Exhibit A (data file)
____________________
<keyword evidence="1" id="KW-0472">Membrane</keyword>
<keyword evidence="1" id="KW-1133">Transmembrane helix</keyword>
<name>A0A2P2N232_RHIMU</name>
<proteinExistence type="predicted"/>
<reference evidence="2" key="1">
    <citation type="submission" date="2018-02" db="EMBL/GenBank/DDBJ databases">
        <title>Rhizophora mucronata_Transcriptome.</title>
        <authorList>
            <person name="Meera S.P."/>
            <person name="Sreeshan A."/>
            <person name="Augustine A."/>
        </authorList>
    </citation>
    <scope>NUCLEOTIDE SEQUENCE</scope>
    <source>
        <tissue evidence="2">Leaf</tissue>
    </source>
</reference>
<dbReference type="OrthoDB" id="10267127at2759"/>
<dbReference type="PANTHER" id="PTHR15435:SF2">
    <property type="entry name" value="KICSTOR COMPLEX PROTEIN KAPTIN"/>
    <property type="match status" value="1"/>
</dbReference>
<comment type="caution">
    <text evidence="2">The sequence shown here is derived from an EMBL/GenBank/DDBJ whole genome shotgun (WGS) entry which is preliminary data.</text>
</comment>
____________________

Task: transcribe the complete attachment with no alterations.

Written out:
<keyword evidence="1" id="KW-0472">Membrane</keyword>
<keyword evidence="1" id="KW-1133">Transmembrane helix</keyword>
<name>A0A2P2N232_RHIMU</name>
<proteinExistence type="predicted"/>
<reference evidence="2" key="1">
    <citation type="submission" date="2018-02" db="EMBL/GenBank/DDBJ databases">
        <title>Rhizophora mucronata_Transcriptome.</title>
        <authorList>
            <person name="Meera S.P."/>
            <person name="Sreeshan A."/>
            <person name="Augustine A."/>
        </authorList>
    </citation>
    <scope>NUCLEOTIDE SEQUENCE</scope>
    <source>
        <tissue evidence="2">Leaf</tissue>
    </source>
</reference>
<dbReference type="OrthoDB" id="10267127at2759"/>
<dbReference type="PANTHER" id="PTHR15435:SF2">
    <property type="entry name" value="KICSTOR COMPLEX PROTEIN KAPTIN"/>
    <property type="match status" value="1"/>
</dbReference>
<comment type="caution">
    <text evidence="2">The sequence shown here is derived from an EMBL/GenBank/DDBJ whole genome shotgun (WGS) entry which is preliminary data.</text>
</comment>